Increasing safety and minimizing expenses with Azure Digital Network (vNet) service endpoints

As your organization embraces Microsoft Azure, it really is imperative to make sure that your data continues to be secure/protected and you also are minimizing costs. A great way to improve security and minimize expenses is by way of a Microsoft Azure Virtual System (vNet) service endpoint.

Let us explainwhat the Microsoft Azure vNet Assistance Endpoint does first. Quite simply, it enables you to hook up to an Azure provider (ie: Microsoft Storage space, Azure SQL, etc), using the Azure backbone system. Which means that:

 <ul>          <li>     Data/visitors shall not need to traverse on the public internet     </li>     
 <li>     No information egress changes will undoubtedly be incurred     </li>     

The next diagram highlights the flow of traffic in case a vNet service endpoint isn’t configured:

 <div class="wp-block-image">          <figure class="aligncenter size-full">          <a href="https://www.infracom.com.sg/wp-content/uploads/2022/10/increasing-security-azure-vnet.png" data-wpel-link="internal" target="_blank" rel="follow noopener">          <img width="624" height="334" src="https://www.infracom.com.sg/wp-content/uploads/2022/10/increasing-security-azure-vnet.png" alt class="wp-image-152013 lazyload" loading="lazy" />          <img width="624" height="334" src="https://www.infracom.com.sg/wp-content/uploads/2022/10/increasing-security-azure-vnet.png" alt class="wp-image-152013" data-eio="l" />          </a>          </figure>          </div>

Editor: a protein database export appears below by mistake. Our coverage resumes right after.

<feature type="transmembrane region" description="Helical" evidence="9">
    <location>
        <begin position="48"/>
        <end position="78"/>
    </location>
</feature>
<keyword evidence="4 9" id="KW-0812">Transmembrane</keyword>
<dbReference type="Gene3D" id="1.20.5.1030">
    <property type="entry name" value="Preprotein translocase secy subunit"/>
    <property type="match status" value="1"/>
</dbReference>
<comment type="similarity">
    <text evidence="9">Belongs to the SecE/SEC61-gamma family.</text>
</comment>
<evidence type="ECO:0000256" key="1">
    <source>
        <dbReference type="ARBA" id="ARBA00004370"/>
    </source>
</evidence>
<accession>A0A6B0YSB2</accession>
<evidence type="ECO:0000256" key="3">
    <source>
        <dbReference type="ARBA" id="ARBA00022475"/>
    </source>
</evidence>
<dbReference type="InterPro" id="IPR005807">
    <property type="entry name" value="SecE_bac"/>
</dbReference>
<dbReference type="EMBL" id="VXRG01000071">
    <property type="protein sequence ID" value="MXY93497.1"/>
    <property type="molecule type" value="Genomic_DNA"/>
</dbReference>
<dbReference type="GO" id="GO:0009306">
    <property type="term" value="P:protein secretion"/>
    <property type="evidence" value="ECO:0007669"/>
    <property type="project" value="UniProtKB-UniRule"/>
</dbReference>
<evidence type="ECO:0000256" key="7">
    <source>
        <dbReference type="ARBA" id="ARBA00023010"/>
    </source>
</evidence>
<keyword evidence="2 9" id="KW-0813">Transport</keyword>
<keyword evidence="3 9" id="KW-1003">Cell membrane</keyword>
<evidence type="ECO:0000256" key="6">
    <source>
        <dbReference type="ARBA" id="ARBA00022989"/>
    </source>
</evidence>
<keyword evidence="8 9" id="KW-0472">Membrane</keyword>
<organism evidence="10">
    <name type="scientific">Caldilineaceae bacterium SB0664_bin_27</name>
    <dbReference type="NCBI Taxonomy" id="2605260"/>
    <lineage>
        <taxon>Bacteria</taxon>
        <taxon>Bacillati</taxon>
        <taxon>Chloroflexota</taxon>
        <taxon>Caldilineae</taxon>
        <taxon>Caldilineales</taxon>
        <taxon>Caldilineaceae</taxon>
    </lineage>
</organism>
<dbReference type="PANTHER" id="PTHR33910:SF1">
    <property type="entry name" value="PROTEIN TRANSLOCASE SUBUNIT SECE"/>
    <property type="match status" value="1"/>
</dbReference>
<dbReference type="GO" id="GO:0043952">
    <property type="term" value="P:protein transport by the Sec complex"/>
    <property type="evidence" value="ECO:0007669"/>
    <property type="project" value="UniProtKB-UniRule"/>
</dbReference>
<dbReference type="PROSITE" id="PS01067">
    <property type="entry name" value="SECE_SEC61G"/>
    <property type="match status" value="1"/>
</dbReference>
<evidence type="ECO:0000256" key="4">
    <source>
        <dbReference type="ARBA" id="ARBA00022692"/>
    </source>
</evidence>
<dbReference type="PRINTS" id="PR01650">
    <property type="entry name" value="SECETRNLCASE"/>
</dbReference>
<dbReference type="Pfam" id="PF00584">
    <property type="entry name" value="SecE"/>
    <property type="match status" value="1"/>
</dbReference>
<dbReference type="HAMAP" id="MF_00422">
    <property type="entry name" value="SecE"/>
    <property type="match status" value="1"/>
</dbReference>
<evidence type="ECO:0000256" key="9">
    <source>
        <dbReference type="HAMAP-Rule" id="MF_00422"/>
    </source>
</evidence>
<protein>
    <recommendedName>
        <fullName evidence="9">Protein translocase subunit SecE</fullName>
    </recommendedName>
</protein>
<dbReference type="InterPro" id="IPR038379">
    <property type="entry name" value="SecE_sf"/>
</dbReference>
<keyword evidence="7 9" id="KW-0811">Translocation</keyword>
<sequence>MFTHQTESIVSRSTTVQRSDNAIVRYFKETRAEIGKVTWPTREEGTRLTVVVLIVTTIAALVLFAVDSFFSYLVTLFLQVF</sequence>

We can notice from the diagram that information will traverse the egress and internet charges will be incurred.

 <div class="notice-block">      Take note: Please be aware that the illustration is showing Veeam Back-up for Azure, however the same kind of traffic flow will undoubtedly be generated when not really using a support endpoint with:      <ul>          <li>      Whenever a Veeam scale-out back-up repository will be configured in a Microsoft Azure VM and you also are usually offloading to Azure blob      </li>          <li>      A Veeam Backup for Microsoft 365 proxy ip server(s) will be deployed within Microsoft Azure      </li>           </ul>          </div>     

Another logical question is, what goes on whenever a vNet service endpoint is configured?

 <div class="wp-block-image">          <figure class="aligncenter size-full">          <a href="https://www.infracom.com.sg/wp-content/uploads/2022/10/increasing-security-azure-vnet-02.png" data-wpel-link="internal" target="_blank" rel="follow noopener">          <img width="624" height="327" src="https://www.infracom.com.sg/wp-content/uploads/2022/10/increasing-security-azure-vnet-02.png" alt class="wp-image-152028 lazyload" loading="lazy" />          <img width="624" height="327" src="https://www.infracom.com.sg/wp-content/uploads/2022/10/increasing-security-azure-vnet-02.png" alt class="wp-image-152028" data-eio="l" />          </a>          </figure>          </div>     

We can note that the vNet services endpoint allows the Azure Virtual device for connecting with Microsoft Azure providers (in the diagram it’ll be the Microsoft Storage space service) as though they were area of the same vNet.